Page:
Do pensions need renaming to avert crisis?

| November 24, 2009
Do pensions need renaming to avert crisis?

Young people are put off starting a pension because they associate the word with old age, research by AXA has discovered.

One in five 18-24 year olds said they haven’t yet started a pension because they don’t like the word.

The wider population also expressed a dislike to the word pension, with around a fifth associating it with the word ‘grey’, and one in ten thinking the word is old fashioned.

If all the 18-24 year olds who are currently delaying their pension payments continue to do so for another five years, they could find themselves with a total deficit of £44.1 billion, around £44,000 per person, AXA said.

“It’s clear that we need to get younger people thinking about their future financial stability much earlier,” said Mike Morrison, AXA’s head of pensions development.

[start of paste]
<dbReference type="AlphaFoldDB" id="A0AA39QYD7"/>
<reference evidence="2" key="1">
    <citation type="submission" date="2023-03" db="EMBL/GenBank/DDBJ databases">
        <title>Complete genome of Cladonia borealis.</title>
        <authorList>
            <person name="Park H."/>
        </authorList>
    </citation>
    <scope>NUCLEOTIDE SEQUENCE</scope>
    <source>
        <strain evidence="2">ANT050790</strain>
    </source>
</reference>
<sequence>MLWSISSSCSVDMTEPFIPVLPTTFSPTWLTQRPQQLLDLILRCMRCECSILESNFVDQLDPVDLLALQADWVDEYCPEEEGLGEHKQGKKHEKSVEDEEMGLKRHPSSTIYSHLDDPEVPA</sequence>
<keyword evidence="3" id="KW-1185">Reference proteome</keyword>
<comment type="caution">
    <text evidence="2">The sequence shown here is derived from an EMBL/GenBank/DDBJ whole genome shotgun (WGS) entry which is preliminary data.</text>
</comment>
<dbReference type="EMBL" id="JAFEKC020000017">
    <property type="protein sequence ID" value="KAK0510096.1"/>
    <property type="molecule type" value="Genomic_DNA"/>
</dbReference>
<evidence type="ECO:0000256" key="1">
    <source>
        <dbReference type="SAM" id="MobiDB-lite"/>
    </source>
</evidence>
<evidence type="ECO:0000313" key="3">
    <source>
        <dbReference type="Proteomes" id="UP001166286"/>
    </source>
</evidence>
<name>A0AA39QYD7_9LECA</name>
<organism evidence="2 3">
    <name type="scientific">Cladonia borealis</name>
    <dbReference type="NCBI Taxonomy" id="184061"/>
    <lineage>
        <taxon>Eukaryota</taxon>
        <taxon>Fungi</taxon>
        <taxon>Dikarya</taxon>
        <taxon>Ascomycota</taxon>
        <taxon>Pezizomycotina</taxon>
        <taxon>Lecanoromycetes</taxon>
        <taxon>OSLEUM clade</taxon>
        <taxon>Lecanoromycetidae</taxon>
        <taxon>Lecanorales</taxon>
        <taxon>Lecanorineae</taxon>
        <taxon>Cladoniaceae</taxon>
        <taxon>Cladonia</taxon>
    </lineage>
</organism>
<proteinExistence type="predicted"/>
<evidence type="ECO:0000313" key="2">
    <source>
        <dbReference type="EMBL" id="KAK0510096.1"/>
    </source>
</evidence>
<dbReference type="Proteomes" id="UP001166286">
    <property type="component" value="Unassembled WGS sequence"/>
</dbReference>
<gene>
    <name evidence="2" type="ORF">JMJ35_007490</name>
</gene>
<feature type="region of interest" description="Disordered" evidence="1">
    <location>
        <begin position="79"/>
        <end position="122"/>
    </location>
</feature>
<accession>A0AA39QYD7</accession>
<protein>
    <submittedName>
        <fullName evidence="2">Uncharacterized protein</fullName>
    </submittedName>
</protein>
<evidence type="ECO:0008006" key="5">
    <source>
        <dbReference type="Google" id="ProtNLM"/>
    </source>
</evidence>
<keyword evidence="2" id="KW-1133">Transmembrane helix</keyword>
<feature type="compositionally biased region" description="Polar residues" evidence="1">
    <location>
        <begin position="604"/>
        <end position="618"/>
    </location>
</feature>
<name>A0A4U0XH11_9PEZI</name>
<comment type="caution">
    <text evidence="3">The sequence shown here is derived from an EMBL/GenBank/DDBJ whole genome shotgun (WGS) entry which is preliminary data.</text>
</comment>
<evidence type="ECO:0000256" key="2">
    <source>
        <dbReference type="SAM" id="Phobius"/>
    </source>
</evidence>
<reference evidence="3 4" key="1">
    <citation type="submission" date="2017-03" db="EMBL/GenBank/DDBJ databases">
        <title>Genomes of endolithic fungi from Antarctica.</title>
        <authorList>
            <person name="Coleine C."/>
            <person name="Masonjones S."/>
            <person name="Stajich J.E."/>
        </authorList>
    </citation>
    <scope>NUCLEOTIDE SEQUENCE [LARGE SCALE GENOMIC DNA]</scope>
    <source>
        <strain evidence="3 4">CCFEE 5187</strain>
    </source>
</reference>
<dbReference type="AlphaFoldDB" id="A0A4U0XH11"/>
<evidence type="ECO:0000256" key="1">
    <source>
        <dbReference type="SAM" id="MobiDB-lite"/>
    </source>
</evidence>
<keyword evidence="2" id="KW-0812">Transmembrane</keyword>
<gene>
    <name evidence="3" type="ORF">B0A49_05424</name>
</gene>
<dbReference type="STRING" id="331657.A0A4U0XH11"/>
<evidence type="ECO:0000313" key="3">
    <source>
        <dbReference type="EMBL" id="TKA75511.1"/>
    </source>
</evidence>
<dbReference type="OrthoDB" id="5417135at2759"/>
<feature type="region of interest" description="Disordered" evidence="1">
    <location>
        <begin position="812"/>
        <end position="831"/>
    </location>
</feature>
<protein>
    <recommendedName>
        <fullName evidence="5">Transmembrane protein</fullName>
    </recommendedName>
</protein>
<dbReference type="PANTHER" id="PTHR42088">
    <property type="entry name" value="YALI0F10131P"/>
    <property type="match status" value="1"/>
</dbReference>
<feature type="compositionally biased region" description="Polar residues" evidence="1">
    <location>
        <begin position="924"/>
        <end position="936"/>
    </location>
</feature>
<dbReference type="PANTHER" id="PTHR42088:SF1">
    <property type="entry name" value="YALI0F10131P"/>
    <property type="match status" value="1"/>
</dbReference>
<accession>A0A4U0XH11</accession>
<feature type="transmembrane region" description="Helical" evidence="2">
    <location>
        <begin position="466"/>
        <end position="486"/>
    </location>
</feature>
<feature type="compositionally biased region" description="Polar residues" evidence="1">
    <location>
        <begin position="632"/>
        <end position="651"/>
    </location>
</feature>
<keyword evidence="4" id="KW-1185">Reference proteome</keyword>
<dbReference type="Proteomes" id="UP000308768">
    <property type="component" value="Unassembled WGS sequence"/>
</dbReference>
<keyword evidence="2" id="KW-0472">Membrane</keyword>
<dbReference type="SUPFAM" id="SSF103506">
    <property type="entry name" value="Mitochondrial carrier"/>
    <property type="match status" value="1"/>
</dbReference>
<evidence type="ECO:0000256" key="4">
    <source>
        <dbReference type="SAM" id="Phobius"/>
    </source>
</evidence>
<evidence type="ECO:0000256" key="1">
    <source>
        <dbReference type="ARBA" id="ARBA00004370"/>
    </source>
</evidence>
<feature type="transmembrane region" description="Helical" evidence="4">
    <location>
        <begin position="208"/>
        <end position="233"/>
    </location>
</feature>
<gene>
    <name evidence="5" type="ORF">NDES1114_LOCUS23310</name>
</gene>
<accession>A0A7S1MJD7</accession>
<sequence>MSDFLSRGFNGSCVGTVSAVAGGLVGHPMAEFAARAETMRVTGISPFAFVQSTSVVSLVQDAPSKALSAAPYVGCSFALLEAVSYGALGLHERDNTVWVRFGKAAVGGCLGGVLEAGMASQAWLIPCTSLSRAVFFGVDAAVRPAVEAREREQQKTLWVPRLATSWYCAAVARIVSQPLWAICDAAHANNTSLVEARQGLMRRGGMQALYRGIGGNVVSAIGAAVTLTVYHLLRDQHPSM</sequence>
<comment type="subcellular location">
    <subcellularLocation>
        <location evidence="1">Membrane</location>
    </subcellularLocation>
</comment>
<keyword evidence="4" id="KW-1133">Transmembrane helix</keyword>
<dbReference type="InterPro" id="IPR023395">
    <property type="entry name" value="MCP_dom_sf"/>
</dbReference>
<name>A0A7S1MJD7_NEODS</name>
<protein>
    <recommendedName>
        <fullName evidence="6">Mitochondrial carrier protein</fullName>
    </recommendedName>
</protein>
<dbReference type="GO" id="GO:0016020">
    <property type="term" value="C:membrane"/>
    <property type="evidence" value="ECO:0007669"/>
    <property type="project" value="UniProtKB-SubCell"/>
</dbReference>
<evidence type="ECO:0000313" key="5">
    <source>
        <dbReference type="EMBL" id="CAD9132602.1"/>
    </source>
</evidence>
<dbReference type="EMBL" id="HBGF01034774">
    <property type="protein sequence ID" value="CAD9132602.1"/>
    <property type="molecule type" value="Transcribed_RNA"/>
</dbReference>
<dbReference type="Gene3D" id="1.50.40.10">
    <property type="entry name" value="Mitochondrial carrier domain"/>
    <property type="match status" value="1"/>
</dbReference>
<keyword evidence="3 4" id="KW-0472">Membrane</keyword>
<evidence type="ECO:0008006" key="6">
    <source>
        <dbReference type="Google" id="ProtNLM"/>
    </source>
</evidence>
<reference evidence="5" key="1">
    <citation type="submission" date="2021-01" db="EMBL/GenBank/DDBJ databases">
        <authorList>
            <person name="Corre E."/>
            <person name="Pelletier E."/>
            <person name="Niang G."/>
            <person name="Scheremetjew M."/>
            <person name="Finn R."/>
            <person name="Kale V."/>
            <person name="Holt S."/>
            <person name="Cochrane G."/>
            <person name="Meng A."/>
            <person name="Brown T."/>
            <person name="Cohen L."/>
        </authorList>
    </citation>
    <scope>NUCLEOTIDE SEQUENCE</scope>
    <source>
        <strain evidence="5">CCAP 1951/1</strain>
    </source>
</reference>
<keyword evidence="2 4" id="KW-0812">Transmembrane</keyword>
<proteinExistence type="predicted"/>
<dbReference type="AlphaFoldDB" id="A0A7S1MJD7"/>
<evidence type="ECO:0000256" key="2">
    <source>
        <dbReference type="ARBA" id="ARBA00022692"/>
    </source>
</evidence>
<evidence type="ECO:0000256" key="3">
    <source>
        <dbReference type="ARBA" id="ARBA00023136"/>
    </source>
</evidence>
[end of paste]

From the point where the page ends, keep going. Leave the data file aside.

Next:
“Trying to find a more compelling word or phrase is one simple thing we can do.”

AXA is working with Collins English Dictionary to find an alternative word or phrase to encourage young people to save for their future.

Elaine Higgleton, editorial director at Collins English Dictionaries, said she’s not sure what bothers young people about the word ‘pension’.

“Perhaps it’s the association with ‘pensioner’, meaning ‘an elderly person’. Or perhaps the recent and widely reported closing of final-salary pension schemes to new joiners is part of the picture,” she said.

“Whatever the reason, the word ‘pension’ does not seem to be encouraging people to save for the future and a new name might give ‘pensions’ a new image.”

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